Thursday, February 19, 2009


I really enjoy reading about how folks got started with riding and racing bikes, so I thought I would put my pen to paper and tell you mine.

It all started with an old Kent banana seat bike. For years, I begged my parents for a bike. Living adjacent to a four-lane highway (Concord Pike and by adjacent, I mean ½ block) and my front street being a 3-lane road (Broom Street), it was not happening. I remember going to friends of my parents’ house and seeing a “hopped up” Schwinn Sting- Ray with BMX style bars, flat black paint, and aggressive knobby tires. In case you were wondering, it was not meant to be, even though it was for sale and I really wanted it. I do think that is where my off road story begins though, because that was the first off road bike I wanted and wanted to copy. This would have been 1979 or so, so BMX was just getting started and most kids made their own BMX bikes themselves from whatever they could get their hands on. The kids in Cali had been doing this for years and the East Coast did have a BMX racing scene at the time, but most kids in my neighborhood had wanne-be BMX bikes.

Around 1980 or so, my grandfather was selling an apartment building he owned. Let me explain how my family owned an apartment building for a minute, so no one gets the wrong idea. The Italian Immigrant method of home ownership involved buying a house and then cutting it up into apartments. Most of the time, you rented the extra space to family, but if not, you rented to close friends. Even when you moved your family to another place in later years, you never sold the first one - - you just kept it and rented it out. You knew your tenants well and you took care of the place. So back to the story, my grandfather was selling the apartment building and there was a bike in the basement from a tenant many years ago. My grandfather contacted the former tenant and they had no desire to come get the bike, so it became mine. I am guessing that it was a Kent, but I really do not know for sure. My mom was not happy at all. She had never learned to ride a bike as a child and saw no reason for me to learn either. It was a red stingray style frame, red banana seat, tall chrome handlebars (ape hanger style), and the best part was a knobby rear tire, white wall of course. It was a single speed with coaster brake. It needed grips, so off to Pep Boys to get some new ones (Black Hunt Wilde’s motor cross style) and a patch kit for the rear tube.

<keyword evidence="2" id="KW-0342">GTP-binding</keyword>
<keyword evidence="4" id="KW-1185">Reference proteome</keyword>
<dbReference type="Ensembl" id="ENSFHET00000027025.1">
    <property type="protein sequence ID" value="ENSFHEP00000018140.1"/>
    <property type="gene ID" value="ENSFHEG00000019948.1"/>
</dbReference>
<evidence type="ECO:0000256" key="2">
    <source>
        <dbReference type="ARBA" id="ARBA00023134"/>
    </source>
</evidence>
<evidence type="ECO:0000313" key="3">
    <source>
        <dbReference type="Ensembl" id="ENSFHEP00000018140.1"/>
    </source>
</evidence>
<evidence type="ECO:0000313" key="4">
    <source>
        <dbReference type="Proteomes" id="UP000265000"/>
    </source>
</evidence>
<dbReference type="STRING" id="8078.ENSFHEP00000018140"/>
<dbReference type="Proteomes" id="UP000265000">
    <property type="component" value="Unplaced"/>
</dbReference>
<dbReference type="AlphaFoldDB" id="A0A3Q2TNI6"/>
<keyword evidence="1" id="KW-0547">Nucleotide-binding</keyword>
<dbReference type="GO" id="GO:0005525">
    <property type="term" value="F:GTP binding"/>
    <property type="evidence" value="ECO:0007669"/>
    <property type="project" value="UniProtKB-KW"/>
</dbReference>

It took me a while to learn how to ride the bike, mostly because I learned to ride in a 15 X 20 paved backyard (another city thing - - remove 80% of the grass and concrete it over - - less to mow, no mud, and everyone did it). I do remember riding down the street and in a parking lot with my father running behind, holding the sissy bar so I did not fall over. And like most kids, the first time he let go and I rode by myself and did fine until I realized he was no longer there and of course I crashed.

Riding was good though and my Dad took me to area parking lots to ride quite often. Wanting to be like Fonzie and having an abundance of wood around the house (Dad was a carpenter), it did not take long for a ramp to be built in the backyard. This was before I understood what getting air really meant, so I rode over the wooden ramp, let the front wheel drop to the ground, and then the rear. A bit like riding over a log, but I thought I was jumping.

One day, after “sessioning” the ramp in the backyard, I realized I had a decal on the down tube that was cracked. Kicking back on the deck, looking at my damaged sticker and drinking Kool Aid lemonade, I came to the realization that the sticker was not cracked, but the frame was. Said my first curse word, and went inside to tell my father. It seems that riding off the ramp and not jumping would allow the down tube (curved, like the “modern day” specialized MTB’s) to strike the ramp. My father was not pleased and even though I did not mention the ramp, I am sure he knew the break was caused by something stupid that I did.